Albert, Susan Wittig.Loving Eleanor. Persevero Press, 2016, HC. $27.95. ISBN 978-0989203548.
I have been an Eleanor Roosevelt devotee for decades, yet I confess I’ve been uncomfortable seeing “ER” hailed as a lesbian icon. It’s taken me time to embrace the seemingly-common knowledge that she and journalist Lorena Hickok had a physical relationship during Eleanor’s years as First Lady.
While many historians use as evidence the copious letters that flew between ER and “Hick” during their years of personal closeness, I’ve been skeptical of those flowery endearments’ true meaning, however seemingly intimate. Fortunately for us ER junkies, interest in her and Hick’s pairing has never diminished: Susan Quinn’s new book about their relationship is on its way to us this fall. We shall see.
But, in the meantime, we can all enjoy Susan Wittig Albert’s novelistic take on the Eleanor and Lorena story. As strictly historical fiction, Loving Eleanor offers much.
Lorena Hickok was America’s best-known female reporter and a mainstay of the Associated Press when she first met Eleanor Roosevelt in 1932, during Franklin Roosevelt’s first Presidential campaign. Hick was immediately drawn to ER who, as we know, co-existed with FDR in a basically loveless marriage. ER dreaded the prospect of becoming First Lady and thus losing the independent life she had already shaped for herself. She and Hick quickly became close friends, and, according to Albert, began an affair in 1933, prior to FDR’s first inauguration.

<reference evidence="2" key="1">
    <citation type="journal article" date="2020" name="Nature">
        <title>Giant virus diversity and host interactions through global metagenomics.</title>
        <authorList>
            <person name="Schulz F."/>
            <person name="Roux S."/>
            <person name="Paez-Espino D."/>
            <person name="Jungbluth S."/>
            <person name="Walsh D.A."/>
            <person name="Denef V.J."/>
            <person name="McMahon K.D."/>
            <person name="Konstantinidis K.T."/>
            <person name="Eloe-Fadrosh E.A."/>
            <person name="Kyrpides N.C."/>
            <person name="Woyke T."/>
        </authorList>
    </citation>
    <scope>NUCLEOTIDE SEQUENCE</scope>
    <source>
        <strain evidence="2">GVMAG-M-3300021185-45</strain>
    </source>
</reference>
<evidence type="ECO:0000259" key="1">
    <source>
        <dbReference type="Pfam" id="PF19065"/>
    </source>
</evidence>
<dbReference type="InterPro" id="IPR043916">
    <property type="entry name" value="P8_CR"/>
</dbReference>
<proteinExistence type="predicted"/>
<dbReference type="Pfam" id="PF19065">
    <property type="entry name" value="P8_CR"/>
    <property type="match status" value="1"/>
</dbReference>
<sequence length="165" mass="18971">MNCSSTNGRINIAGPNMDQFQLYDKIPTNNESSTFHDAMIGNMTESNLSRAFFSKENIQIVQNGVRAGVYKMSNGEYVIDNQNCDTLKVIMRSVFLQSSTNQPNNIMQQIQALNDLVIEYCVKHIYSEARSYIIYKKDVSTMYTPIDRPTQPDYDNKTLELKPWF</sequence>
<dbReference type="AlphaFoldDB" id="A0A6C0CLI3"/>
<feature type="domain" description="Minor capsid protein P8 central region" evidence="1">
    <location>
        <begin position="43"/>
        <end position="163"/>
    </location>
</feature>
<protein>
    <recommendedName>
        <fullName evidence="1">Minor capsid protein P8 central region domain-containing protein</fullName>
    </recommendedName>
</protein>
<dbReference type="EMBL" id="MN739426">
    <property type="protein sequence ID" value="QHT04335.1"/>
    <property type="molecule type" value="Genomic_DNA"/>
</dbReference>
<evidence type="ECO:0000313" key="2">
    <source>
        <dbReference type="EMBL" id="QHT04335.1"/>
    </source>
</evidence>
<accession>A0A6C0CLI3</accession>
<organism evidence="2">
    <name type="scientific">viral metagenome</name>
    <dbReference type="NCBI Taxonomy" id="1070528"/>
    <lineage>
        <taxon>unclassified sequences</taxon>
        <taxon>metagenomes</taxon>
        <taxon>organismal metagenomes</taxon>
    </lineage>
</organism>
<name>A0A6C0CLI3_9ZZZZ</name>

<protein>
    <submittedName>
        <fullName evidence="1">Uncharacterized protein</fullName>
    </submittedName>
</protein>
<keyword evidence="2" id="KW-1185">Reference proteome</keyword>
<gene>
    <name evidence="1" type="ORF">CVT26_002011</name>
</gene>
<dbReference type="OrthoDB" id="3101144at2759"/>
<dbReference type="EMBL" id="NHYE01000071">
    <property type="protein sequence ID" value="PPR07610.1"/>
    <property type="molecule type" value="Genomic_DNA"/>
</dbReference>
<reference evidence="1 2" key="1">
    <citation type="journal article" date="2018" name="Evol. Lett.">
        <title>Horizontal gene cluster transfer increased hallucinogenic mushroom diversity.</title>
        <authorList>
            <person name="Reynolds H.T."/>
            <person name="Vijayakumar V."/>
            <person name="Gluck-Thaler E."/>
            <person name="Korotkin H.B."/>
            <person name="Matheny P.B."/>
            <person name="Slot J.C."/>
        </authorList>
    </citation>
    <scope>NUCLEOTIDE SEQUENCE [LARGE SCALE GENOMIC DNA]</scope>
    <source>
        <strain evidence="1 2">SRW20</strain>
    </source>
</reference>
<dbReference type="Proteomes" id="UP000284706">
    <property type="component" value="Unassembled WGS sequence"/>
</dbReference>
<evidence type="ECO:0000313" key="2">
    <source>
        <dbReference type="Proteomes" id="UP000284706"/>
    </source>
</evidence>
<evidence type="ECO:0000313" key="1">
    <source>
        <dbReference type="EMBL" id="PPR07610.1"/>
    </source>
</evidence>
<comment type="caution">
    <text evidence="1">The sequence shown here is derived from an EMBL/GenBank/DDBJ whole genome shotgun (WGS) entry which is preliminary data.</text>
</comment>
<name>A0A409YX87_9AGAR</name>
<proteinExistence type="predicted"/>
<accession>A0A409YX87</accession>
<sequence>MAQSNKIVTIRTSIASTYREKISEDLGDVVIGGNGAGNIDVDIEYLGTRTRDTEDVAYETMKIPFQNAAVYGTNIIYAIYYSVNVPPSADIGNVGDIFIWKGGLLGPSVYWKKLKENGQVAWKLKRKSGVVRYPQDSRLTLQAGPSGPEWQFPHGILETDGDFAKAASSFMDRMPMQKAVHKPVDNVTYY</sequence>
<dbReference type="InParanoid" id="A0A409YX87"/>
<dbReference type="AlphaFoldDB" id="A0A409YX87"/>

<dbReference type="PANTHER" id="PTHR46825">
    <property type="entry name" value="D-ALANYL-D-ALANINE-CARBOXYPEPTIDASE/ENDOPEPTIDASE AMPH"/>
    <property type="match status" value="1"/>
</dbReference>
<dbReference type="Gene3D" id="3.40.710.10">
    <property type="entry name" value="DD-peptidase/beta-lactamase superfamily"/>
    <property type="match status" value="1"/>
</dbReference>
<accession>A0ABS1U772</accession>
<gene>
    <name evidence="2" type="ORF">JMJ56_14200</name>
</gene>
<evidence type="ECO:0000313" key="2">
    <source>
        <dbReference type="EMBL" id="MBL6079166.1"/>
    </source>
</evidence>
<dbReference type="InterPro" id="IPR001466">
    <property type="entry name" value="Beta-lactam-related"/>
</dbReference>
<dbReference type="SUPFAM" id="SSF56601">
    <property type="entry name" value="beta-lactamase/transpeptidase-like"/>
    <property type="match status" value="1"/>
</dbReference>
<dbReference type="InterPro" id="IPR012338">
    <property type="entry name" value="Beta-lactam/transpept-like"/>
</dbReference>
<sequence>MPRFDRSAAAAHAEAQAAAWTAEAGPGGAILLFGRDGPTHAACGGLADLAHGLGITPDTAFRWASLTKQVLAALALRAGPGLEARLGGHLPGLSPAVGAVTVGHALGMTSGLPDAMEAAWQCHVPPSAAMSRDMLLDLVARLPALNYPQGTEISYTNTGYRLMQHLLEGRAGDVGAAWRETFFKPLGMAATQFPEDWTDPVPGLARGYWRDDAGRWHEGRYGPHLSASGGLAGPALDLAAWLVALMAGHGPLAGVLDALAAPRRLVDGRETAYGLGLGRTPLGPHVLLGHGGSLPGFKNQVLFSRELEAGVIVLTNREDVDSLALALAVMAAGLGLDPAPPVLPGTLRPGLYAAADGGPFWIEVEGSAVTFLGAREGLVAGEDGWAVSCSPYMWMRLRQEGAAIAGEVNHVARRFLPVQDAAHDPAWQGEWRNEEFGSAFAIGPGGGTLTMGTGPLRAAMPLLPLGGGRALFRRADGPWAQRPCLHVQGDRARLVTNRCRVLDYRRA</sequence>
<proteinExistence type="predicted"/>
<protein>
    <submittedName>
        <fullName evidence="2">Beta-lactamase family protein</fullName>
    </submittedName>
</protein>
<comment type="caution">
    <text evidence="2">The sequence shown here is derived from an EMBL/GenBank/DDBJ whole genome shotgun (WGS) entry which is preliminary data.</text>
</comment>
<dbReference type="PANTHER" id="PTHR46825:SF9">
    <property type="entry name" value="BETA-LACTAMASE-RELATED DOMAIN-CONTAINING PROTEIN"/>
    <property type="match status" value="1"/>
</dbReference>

After that, they struggled to find private time together and often succeeded, though Hick traveled the country doing investigative work for the government, and ER’s public life overflowed with both White House duties and (suggested by Hick) her second career as a daily newspaper columnist. The 3,500 letters they exchanged buoyed Hick’s dream that once FDR was out of office, she and ER would live together permanently.
However, ER’s “busy-ness” would ultimately drive a romantic wedge between them. While both ER and Hick would find other companionship over the years to come, their mutual affection never died, although, as Hick put it, “The person I loved had become a personage.” They would remain devoted friends until their respective deaths in the 1960s.
Albert offers superb first-person narration in Hick’s voice. She includes abundant historical color, along with an excellent “biographical afterword” and bibliography. Whether or not you agree with her basic premise, this swift-moving novel is engrossing and very satisfying. It is highly recommended for all fiction collections.
Dallas (TX) Public Library